The demonstration in Lahore was organized by Jamaat-ud-Dawa, believed to be a front organization for the militant group blamed for attacks in Mumbai, India, in 2008 that killed more than 160 people. The protesters shouted anti-US slogans and burned an American flag.
In Cairo, the US Embassy returned to full staffing Sunday, a spokesman said, for the first time since Tuesday’s protests.
But the American diplomatic presence remained reduced elsewhere in the region, meaning that there were fewer routes to repair relations as they came under the most strain since last year’s Arab Spring uprisings.
In Tunisia, where additional security has been deployed to protect the embassy, the Saturday decision to withdraw nonessential US Embassy staff from the mission there appeared to jar Tunisian officials, who have marketed the country as a model of democratic transformation after the toppling of president Zine El Abidine Ben Ali.
Tunisia’s 2011 protests led to newfound freedoms for many citizens to express their distaste for their own governments and for the United States. Leaders have struggled ever since to accommodate those anti-American sentiments.
In an address to the nation Friday night, President Moncef Marzouki of Tunisia condemned that day’s attack on the US Embassy and an American school, in which four protesters were killed.
He said those who organized the protest had ‘‘crossed a red line.’’ Yet he also sought to appease the sentiments of those angered by the film, saying Tunisia would work with Egypt to sue its producers.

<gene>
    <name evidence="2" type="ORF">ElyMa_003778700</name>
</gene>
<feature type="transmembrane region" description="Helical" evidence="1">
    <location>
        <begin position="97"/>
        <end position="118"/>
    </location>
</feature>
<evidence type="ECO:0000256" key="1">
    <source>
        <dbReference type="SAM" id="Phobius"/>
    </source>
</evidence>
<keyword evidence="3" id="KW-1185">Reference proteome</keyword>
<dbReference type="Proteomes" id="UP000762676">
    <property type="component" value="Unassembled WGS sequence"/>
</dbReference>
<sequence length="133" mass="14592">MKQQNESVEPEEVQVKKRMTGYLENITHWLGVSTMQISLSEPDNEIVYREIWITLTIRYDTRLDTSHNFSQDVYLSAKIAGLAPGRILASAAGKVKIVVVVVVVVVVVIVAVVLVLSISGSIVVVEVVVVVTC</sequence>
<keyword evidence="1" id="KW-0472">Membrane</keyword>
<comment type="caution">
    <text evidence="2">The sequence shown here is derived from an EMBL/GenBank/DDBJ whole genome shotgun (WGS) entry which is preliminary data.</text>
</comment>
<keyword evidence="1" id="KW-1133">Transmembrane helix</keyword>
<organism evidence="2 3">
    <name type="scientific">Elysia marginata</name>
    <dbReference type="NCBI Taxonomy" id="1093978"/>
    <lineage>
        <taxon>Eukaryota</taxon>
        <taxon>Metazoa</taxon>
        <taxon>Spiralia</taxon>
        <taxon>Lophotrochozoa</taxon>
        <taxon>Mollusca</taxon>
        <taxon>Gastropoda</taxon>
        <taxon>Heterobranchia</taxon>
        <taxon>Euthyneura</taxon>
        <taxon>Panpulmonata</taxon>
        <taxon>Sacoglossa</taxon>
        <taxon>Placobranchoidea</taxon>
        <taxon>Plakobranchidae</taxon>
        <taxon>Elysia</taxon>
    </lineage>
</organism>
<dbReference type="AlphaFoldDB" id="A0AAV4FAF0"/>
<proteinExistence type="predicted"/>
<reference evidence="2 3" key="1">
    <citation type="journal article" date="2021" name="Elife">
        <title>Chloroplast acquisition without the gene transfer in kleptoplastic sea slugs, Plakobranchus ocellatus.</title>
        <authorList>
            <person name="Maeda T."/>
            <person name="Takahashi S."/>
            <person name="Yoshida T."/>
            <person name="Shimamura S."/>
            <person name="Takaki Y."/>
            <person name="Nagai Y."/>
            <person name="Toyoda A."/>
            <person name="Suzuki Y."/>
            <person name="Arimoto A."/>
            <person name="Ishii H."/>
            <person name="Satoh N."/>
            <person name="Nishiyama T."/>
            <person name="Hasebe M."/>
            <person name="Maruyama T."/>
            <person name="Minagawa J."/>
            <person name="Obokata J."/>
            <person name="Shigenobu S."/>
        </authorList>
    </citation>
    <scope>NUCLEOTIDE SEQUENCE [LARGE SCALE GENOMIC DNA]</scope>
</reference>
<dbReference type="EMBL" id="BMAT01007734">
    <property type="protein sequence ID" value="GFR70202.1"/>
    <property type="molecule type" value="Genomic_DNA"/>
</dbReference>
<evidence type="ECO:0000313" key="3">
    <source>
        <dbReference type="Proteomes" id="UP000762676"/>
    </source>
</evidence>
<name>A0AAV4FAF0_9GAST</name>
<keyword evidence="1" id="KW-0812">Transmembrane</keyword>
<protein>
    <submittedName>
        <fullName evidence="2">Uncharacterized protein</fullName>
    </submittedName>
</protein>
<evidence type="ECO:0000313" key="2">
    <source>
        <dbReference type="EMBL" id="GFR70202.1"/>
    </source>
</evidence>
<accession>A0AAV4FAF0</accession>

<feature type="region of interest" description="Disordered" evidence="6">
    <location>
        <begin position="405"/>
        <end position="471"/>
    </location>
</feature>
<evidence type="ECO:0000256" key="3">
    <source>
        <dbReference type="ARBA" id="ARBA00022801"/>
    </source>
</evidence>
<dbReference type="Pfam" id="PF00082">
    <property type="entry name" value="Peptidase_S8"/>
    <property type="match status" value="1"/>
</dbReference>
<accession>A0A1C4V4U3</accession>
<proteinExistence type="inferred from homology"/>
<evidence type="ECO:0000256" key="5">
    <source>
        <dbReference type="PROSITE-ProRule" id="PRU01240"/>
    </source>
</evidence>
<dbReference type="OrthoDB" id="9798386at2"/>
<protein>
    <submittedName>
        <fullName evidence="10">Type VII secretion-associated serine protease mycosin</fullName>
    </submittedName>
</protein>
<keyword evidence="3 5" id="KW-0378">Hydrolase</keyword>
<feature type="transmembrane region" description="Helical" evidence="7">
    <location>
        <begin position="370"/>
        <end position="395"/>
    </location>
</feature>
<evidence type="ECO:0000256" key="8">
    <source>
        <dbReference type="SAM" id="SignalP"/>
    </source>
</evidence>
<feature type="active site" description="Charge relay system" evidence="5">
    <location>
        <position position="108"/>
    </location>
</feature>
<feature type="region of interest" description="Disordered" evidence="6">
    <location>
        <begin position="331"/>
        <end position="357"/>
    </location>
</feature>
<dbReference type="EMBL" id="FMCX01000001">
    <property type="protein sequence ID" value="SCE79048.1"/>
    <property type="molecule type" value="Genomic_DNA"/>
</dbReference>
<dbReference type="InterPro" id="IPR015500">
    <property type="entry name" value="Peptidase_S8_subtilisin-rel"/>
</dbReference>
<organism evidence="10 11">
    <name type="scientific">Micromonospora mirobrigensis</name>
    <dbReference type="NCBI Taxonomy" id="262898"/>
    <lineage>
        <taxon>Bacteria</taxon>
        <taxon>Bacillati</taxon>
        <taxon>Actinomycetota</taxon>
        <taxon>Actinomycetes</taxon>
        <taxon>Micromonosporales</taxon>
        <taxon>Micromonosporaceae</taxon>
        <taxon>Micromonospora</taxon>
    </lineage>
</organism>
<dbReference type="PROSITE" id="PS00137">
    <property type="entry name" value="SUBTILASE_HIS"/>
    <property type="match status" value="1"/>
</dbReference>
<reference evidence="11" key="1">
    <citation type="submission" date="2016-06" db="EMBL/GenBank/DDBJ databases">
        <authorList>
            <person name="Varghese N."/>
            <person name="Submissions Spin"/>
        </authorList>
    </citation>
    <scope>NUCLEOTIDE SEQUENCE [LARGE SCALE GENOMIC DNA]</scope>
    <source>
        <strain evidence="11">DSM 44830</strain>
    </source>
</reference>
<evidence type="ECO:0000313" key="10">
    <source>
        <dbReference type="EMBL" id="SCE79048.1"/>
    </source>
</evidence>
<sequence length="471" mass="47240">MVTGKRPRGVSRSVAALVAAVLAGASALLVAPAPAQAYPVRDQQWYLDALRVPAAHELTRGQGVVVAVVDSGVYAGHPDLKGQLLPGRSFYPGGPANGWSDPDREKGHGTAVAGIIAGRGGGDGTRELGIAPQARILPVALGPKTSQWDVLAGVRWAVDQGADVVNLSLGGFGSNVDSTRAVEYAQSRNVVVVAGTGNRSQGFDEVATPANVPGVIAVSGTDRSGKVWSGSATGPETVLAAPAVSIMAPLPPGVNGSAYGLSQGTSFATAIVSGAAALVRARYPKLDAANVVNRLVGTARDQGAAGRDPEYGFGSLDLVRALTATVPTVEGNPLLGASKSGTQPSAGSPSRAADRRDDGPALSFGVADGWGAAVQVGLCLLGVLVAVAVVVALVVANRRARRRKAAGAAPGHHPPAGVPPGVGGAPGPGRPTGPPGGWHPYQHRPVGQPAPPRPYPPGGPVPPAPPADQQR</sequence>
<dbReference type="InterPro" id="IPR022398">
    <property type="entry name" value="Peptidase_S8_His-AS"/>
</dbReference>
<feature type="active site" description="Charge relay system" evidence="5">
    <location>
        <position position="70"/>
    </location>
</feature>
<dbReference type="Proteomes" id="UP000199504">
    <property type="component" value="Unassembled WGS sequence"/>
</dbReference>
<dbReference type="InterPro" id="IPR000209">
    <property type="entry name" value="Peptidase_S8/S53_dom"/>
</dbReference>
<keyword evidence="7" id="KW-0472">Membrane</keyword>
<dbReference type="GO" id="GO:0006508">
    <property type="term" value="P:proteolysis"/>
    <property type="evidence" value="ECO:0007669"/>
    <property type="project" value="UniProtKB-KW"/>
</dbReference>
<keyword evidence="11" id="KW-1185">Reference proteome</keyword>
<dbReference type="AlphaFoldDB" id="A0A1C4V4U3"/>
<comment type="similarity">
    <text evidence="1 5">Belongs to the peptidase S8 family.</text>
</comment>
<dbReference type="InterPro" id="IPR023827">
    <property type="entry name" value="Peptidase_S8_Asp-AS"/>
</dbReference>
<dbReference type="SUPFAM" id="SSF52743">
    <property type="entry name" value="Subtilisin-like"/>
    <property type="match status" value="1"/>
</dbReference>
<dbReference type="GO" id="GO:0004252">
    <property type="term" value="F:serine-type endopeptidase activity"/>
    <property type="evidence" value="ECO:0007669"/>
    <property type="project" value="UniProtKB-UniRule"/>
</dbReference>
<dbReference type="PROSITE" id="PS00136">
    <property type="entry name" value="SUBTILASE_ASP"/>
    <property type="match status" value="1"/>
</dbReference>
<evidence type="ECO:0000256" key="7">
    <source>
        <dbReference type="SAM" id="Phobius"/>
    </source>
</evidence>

Hedi Ben Abbas, a foreign affairs minister of state whose portfolio includes the Americas, said in an interview Sunday that the Tunisian government ‘‘deeply regrets’’ the American decision to pull its diplomats after the attack.
Security officials, Ben Abbas said, were overhauling their procedures and could now ‘‘guarantee’’ the safety of all diplomatic facilities and foreigners. He said the government, which is headed by a moderate Islamist party that has faced criticism for tolerating religious zealotry, is determined to respond more firmly than it has to previous violent protests staged by Salafists. Dozens of people suspected of involvement in the riot have been arrested, according to local news reports.
Friday’s demonstration, Ben Abbas said, ‘‘was for us the end of the game.’’
‘‘The government of America cannot be responsible for the movie,’’ he said. Similarly, he said, ‘‘The Americans cannot blame the Tunisian government for the behavior’’ of protesters.
‘‘The United States should trust us again,’’ Ben Abbas added. ‘‘We need them more than ever to support democracy.’’
Egypt and the Obama administration had been working out the final points of an aid deal that could forgive a sizeable chunk of the more than $3 billion that the Egyptian government owes to the United States. But the final outcome of the aid talks remains uncertain, as does congressional support for a deal.
On Sunday, Morsi met in Cairo with President Omar al-Bashir of Sudan, despite an International Criminal Court warrant for the Sudanese leader’s arrest — and despite a sharp decline in relations between Sudan and the United States since Friday, when the US Embassy was attacked by protesters in Khartoum.